It’s an Irish Georgian Society London Chapter tour and the entrance hall which fills the central three bay block, front to back, is laid out with rows of chairs as it can be for weddings. Island Hall is available for hire. A choir of clocks chimes. “The house was built in the 1740s by a Mr Jackson for his son John’s combined 21st birthday and wedding present. The Jacksons went bust two generations later when another John described his home as ‘this family wreck’. It’s just like Hogarth’s Marriage à la Mode engravings in our hallway. Money, fortune, affairs, debts.” Limbo. Christopher continues, “A certain Mr Fisher was a debtee of my great great grandfather Jacob Julian Baumgartner, a naturalised British citizen of Swiss birth. Island Hall was for sale at an auction in nearby Huntingdon and Mr Fisher bought it for £2,008 and 16 shillings. Island Hall fitted the bill, the debt! My ancestor was given the house by Mr Fisher on condition he paid 50 guineas to John Jackson. My family settled here. I come from a long line who did no Victorian or 20th century improvements. John Jackson would recognise the pale green colour of the entrance hall walls.” Save perhaps for the Quinlan Terry style stone dressing up of the central windows sometime in the 19th century. This relative lack of change to the house may be in part explained by a predecessor who didn’t believe in primogeniture, dividing the estate in 1874 between his 11 children. “We’ve been poorer ever since!”
“Even though there are 250 acres of flooding meadow nearby we’re situated above the 100 year flood level,” he continues. “The Georgians knew where to build! Island Hall was built on a brownfield site – a tanner’s yard and two or three timber framed houses. It was positioned to enjoy east and west vistas.” The east vista across the road in front of the entrance front has long been redeveloped but the west vista still stretches across a croquet lawn and on to the rebuilt rococo Chinese Bridge leading to the two acre island after which the house is named. “We redesigned the gardens to incorporate borrowed vistas,” says Christopher. “We’ve had a lot of fun. To quote Sir Roy Strong, ‘At least we didn’t have to resort to flowers!’ Our 32 years living here have gone by in a complete rush.” Topiary sculptures contrast with shady informal corners. Green is the new black.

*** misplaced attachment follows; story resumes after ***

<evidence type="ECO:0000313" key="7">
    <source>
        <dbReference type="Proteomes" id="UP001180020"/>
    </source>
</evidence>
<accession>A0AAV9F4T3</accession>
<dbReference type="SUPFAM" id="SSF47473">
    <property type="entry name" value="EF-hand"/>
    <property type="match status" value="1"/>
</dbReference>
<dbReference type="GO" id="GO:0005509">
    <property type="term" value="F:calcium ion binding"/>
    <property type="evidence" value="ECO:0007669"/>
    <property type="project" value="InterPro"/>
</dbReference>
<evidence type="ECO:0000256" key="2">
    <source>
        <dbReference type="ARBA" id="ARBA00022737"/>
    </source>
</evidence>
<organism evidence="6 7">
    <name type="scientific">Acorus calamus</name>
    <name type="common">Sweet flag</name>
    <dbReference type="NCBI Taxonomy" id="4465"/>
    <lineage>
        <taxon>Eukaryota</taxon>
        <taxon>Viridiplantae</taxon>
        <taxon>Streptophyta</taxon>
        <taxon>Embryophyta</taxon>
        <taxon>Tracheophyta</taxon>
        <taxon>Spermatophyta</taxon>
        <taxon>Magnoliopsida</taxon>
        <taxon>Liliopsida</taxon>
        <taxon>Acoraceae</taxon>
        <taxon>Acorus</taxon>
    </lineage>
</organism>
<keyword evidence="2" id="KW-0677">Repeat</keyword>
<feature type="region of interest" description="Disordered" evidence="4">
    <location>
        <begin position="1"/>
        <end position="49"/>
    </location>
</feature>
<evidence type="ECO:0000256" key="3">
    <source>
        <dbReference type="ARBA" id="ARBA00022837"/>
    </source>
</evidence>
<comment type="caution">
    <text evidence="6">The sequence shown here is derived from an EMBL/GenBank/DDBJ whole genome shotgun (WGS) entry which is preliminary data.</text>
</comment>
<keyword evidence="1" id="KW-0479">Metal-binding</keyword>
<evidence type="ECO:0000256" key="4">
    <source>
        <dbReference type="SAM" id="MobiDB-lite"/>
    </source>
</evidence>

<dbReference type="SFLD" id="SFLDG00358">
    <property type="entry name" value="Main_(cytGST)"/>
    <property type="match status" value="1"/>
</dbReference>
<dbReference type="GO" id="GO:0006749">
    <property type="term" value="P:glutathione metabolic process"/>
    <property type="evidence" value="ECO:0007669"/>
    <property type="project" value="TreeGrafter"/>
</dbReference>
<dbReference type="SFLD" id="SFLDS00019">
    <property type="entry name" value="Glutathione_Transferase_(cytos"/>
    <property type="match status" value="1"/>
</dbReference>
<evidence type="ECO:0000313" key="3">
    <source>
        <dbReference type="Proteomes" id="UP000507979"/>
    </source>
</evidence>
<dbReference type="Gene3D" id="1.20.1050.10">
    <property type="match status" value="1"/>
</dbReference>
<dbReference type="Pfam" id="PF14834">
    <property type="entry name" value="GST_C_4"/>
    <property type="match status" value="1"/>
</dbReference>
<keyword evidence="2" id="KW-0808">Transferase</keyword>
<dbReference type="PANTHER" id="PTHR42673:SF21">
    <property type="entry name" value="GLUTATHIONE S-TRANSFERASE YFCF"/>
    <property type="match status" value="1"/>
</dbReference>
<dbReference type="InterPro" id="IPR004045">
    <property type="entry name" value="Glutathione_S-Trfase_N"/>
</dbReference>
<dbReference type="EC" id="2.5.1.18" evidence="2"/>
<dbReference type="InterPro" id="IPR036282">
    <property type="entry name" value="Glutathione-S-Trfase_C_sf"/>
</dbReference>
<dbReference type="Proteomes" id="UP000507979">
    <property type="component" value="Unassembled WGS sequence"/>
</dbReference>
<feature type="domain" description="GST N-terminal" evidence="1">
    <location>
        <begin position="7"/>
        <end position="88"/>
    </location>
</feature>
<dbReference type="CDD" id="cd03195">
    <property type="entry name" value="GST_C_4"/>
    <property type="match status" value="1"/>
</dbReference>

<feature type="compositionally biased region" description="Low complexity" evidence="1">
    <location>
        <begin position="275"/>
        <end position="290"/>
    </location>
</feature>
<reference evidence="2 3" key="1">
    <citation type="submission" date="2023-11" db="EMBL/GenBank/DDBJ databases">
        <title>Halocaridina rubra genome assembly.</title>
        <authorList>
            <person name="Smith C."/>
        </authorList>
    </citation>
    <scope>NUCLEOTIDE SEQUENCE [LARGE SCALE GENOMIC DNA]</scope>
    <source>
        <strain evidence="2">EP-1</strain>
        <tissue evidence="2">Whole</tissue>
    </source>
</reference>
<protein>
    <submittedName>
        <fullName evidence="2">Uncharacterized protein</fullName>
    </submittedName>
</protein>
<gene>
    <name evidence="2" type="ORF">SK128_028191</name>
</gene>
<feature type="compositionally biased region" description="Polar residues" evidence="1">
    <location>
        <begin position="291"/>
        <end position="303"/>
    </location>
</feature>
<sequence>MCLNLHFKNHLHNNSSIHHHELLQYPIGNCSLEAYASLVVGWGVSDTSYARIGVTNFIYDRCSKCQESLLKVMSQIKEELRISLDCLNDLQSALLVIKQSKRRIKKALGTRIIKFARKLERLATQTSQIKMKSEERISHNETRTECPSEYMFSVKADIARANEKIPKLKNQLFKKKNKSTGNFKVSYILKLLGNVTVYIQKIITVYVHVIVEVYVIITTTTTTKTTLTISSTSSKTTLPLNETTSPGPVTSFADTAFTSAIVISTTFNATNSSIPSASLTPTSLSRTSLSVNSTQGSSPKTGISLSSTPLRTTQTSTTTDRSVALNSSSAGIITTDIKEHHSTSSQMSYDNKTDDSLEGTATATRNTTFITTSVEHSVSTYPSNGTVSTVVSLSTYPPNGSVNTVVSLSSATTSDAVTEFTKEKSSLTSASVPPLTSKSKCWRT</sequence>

Grade II* Island Hall is perfectly symmetrical, save for the attached dormered mews house topped by a cupola and weathervane, and unusually both main elevations are the same. No bows, no bays. An architectural spot the difference – trick question, there aren’t any. Its face to the world, village facing, is the same as its face to its owners, island facing. Two storey two bay wings abut a three storey three bay pedimented breakfront. The dentilled pediment floats on plain corbels set in from the corners of the projection. This is just one of many quirky charms of the architecture. Perhaps Mr Jackson himself had a strong say in the design?
The panelled interiors are quintessentially English, grand yet intimate, majoring in studied elegance. Heaven. A metal urn in the hallway piled high with trilby hats balanced at jaunty angles is a foretaste of what’s to come. Mixing toile de jouy wallpaper with mirrored Indian furniture in one bedroom illustrate Christopher’s originality of talent and taste. Debretts, after all, lists President of the International Interior Design Association among his many accomplishments. The first floor drawing room stretches across the middle three bays of the entrance front and is decorated in rich tones of crimson and burgundy. The walls are lined with gilt framed oils of ancestors. Christopher is a direct descendent of the Gunpowder Plotter Thomas Percy. His great grandmother insisted the family add her surname Vane. Lady Linda’s family are the Grosvenors. Her father was the 5th Baron Ebury and her brother is the present Earl of Wilton. “Island Hall is important,” finishes Christopher, “but the people it has nurtured are absorbed into the very fabric of the house.